Domestic Violence – The Senate gave final approval to legislation which removes the provision in state law that allows judges and magistrates to waive the 12-hour “cooling off” period during which a person charged with a domestic violence offense or an elder abuse offense cannot be released on bail. Under current law, individuals charged with domestic violence can be held for up to 12 hours to allow the victim adequate time to gather belongings and ensure his or her safety. However, a “magistrate or other official duly authorized” can release the accused earlier if they deem the risk to the victim has passed. Senate Bill 610 still allows for judicial discretion based on the individual circumstances but requires judges to list in the record why a waiver was given while also making every effort to notify the victim before the waiver is approved. It is estimated that domestic violence costs Tennessee $1 billion each year in law enforcement expenses, medical expenses and lost productivity.
K-12 Schools / Grading System – The full Senate approved legislation directing the State Board of Education to develop a grading system that would provide transparency for student and parents. Senate Bill 300 would implement an A-F grading system for Tennessee schools starting in the 2017-2018 school year. School grades would be based on student performance, student growth and other indictors of student performance such as ACT scores and high school graduation rates. It further directs the State Board to study what other states have done in this regard.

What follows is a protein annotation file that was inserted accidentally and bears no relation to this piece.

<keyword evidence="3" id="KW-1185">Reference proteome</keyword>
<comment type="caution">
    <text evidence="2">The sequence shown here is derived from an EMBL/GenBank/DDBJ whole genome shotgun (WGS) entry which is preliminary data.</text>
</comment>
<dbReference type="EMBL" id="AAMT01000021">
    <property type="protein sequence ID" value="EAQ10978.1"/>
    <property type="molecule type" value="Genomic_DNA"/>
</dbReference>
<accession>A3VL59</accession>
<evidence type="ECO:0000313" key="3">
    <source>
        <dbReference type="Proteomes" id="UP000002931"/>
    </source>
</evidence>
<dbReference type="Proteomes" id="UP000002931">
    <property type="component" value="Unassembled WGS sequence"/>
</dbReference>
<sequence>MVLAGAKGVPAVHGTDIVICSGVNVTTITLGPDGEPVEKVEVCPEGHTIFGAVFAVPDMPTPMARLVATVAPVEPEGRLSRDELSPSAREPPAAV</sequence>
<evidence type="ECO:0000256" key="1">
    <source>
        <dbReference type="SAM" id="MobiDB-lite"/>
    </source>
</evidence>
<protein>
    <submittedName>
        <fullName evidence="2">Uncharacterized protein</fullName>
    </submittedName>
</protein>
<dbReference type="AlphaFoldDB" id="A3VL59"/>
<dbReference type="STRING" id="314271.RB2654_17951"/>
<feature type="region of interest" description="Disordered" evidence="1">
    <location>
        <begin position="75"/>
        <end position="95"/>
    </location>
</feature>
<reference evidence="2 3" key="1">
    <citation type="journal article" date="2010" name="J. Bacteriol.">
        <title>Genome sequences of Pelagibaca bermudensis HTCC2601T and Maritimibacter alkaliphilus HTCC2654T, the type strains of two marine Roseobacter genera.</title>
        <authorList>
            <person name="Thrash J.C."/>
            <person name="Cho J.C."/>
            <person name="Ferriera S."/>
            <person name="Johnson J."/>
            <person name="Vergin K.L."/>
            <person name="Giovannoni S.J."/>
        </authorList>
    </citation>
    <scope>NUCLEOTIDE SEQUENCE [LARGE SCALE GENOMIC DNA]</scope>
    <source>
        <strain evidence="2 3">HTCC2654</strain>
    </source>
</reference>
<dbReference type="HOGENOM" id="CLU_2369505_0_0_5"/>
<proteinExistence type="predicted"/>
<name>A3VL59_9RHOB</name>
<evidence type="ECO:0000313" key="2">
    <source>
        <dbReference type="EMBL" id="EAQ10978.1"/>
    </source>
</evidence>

Resolution Condemning Anti-Semitism Movements – State Senators voted unanimously to approve a resolution which condemns the Boycott, Divestment and Sanctions (BDS) movement and increasing incidents of anti-Semitism. In 1996, Gov. Don Sundquist signed the Tennessee-Israel Cooperation Agreement with the State of Israel, resulting in business, government, art, cultural, educational and university activities that strengthened the historic ties between Tennessee and Israel. Senate Joint Resolution 170 states, “the elected representatives of Tennessee recognize the importance of expressing their unabridged support for the Jewish people and the State of Israel’s right to exist and right of self-defense.” The resolution says the General Assembly considers the BDS movement, which seeks to undermine the Jewish people’s right to self-determination, unethical and damaging to the causes of peace, justice, equality, democracy and human rights for all peoples in the Middle East. Leaders of the BDS movement have stated their goal is to eliminate Israel as the home of the Jewish people and delegitimize the State of Israel.
Students in Foster Care / Graduation – The State Senate voted this week to prohibit a Local Education Agency (LEA) from requiring any student in the custody of the Department of Children’s Services and who is in the eleventh grade or higher to meet more than the minimum graduation requirements set out by the State Board of Education. Students in foster care are often transferred from one school to the next and may not have time to meet additional standards required by school boards for graduation when moved at that grade level. Senate Bill 537 will help these students receive their high school degree and move on to post-secondary education or the workplace.